A disabled veteran was thrown out of a fast food restaurant because of his service dog, even though dogs are recognized as service animals by federal law.
U.S. Army veteran Richard Hunter was ecstatic in July when he received a service dog from the non-profit group Dogs4Warriors. The 50-year-old suffers from Post-Traumatic Stress Disorder, and the dog helps him detect anxiety before it happens. So when Hunter, his son and a coworker went out for lunch a few weeks ago at a Subway in New Jersey, it was a big deal.
“This was huge to go out with my son for the first time in over ten years,” Hunter said.
However, once Hunter entered the fast food chain the manager, later identified as Mitul Ahmed, said the dog wasn’t allowed in the restaurant.
“He said, ‘The dog is not allowed in here. Get the dog out of here,’” Hunter said of Ahmed.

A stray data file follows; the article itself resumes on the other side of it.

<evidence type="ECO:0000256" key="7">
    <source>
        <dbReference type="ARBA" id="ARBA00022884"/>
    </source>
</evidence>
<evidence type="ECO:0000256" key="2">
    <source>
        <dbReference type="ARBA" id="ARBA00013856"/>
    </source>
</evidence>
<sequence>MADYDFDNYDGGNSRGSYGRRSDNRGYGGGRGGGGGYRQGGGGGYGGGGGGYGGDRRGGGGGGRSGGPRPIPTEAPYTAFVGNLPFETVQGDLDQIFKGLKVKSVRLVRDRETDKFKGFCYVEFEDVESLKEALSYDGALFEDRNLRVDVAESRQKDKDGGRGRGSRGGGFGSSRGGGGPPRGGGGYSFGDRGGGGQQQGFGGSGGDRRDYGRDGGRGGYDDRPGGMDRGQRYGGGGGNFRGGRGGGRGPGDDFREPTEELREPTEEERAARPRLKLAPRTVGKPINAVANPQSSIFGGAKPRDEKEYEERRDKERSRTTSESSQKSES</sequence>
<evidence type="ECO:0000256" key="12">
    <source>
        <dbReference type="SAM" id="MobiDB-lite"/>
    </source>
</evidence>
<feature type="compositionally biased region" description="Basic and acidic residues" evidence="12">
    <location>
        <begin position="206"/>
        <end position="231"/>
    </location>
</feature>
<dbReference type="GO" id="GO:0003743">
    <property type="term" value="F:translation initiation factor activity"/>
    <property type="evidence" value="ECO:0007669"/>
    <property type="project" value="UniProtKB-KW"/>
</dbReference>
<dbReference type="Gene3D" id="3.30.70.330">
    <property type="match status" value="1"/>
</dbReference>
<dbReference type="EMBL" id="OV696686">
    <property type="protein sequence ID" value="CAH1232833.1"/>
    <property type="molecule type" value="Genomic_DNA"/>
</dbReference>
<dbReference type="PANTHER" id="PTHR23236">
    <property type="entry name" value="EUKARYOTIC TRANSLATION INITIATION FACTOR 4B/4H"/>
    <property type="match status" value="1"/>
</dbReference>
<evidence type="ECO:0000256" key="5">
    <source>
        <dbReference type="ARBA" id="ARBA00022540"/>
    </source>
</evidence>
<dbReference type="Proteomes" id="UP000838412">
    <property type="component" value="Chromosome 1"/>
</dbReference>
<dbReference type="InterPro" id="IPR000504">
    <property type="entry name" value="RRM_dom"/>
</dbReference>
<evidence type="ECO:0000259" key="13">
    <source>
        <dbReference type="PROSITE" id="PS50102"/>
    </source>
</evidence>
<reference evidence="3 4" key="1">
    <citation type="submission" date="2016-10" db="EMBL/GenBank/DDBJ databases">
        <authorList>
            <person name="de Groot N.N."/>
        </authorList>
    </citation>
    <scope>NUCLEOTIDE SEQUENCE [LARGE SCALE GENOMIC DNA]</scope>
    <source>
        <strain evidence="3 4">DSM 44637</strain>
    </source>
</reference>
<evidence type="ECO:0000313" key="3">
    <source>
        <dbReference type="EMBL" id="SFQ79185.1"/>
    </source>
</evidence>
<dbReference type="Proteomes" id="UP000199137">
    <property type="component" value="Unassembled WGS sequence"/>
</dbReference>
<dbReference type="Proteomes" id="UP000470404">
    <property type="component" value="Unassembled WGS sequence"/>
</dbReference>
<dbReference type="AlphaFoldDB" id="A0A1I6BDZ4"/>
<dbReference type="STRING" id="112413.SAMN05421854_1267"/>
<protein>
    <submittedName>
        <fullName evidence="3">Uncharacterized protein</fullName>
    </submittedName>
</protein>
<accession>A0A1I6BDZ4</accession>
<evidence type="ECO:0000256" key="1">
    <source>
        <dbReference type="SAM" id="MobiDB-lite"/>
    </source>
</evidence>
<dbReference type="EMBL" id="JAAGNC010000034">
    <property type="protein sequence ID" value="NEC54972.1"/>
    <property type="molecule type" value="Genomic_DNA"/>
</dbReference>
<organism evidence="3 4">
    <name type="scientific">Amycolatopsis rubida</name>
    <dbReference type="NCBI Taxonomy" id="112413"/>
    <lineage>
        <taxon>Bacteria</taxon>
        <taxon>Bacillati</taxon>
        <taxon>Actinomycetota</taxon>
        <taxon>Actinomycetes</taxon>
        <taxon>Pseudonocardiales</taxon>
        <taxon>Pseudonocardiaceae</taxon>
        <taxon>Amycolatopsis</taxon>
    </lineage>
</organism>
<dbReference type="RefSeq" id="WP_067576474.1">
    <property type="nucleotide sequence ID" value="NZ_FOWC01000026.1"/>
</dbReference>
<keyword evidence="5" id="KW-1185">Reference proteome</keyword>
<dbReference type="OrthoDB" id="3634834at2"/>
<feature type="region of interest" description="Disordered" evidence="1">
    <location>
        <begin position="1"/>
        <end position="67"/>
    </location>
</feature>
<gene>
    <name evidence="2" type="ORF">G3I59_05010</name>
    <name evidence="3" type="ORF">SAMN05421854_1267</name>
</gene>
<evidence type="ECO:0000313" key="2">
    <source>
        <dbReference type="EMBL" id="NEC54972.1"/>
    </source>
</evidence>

Hunter noted that even though the dog was identified as a service animal, the manager forbid the dog from entering. Another manager eventually offered to serve Hunter, but the veteran left instead because he was so embarrassed.
After calling the police, who reported that they couldn’t do anything about the situation, Hunter called the restaurant’s owner.
According to Hunter, the owner stated that he could refuse service to anyone he wanted, which is when Hunter called his disability rights attorney Robert Tandy. According to Tandy, the Americans with Disabilities Act allows businesses to remove a service animal if it is behaving badly, though Hunter has denied any such behavior.
Hunter now says that he’s hesitant to go to something as simple as the corner store because he’s afraid of having an anxiety attack.